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Br J Surg. 2012 Apr;99(4):494-505. doi: 10.1002/bjs.7763. Epub 2011 Dec 22.

Imaging vascular trauma.

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  • 1St George's Vascular Institute, St George's University of London, London, UK.



Over the past 50 years the management of vascular trauma has changed from mandatory surgical exploration to selective non-operative treatment, where possible. Accurate, non-invasive, diagnostic imaging techniques are the key to this strategy. The purpose of this review was to define optimal first-line imaging in patients with suspected vascular injury in different anatomical regions.


A systematic review was performed of literature relating to radiological diagnosis of vascular trauma over the past decade (2000-2010). Studies were included if the main focus was initial diagnosis of blunt or penetrating vascular injury and more than ten patients were included.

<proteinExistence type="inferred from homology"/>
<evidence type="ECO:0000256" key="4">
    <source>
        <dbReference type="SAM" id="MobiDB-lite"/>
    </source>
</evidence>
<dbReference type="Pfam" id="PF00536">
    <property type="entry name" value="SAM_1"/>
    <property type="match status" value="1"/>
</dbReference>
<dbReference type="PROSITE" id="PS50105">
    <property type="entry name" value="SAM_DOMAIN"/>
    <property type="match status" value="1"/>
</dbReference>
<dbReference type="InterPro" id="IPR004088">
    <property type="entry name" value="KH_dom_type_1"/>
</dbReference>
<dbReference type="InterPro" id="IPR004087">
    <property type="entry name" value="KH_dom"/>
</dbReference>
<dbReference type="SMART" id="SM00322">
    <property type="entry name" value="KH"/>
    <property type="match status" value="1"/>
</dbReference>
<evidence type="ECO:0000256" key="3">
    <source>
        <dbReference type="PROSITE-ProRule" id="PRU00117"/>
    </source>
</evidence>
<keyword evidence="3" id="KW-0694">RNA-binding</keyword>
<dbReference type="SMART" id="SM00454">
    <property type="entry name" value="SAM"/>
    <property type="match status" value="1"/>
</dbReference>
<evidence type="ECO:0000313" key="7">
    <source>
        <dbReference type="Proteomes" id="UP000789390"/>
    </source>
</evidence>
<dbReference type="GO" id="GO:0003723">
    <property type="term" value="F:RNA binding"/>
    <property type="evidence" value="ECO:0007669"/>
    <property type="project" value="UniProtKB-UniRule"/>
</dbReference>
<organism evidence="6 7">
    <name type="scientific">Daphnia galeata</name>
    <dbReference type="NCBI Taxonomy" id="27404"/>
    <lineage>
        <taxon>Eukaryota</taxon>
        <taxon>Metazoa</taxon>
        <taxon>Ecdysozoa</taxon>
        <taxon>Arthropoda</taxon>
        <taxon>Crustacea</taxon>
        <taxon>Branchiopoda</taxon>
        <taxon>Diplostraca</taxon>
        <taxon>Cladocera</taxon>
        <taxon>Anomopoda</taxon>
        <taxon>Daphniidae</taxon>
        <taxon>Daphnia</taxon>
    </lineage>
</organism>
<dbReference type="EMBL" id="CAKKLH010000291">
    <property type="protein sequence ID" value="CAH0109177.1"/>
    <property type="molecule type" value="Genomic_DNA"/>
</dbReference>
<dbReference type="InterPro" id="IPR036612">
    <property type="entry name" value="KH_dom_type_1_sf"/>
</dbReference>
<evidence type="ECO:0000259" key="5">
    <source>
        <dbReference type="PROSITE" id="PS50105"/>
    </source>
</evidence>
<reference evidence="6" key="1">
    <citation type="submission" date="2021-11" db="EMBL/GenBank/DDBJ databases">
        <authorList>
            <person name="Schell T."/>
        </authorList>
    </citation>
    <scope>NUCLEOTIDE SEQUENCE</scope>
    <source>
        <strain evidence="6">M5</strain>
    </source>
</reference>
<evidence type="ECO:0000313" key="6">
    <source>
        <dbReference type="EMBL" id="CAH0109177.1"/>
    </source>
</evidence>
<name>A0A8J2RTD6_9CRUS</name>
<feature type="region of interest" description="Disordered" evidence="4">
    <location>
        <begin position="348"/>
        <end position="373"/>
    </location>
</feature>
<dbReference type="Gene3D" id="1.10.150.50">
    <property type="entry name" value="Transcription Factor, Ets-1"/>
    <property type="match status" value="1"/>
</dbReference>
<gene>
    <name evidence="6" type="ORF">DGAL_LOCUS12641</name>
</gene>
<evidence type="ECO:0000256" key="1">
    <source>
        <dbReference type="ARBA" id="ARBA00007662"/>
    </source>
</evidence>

Of 1511 titles identified, 58 articles were incorporated in the systematic review. Most described the use of computed tomography angiography (CTA). The application of duplex ultrasonography, magnetic resonance imaging/angiography and transoesophageal echocardiography was described, but significant drawbacks were highlighted for each. CTA displayed acceptable sensitivity and specificity for diagnosing vascular trauma in blunt and penetrating vascular injury within the neck and extremity, as well as for blunt aortic injury.


Based on the evidence available, CTA should be the first-line investigation for all patients with suspected vascular trauma and no indication for immediate operative intervention.

Copyright © 2011 British Journal of Surgery Society Ltd. Published by John Wiley & Sons, Ltd.

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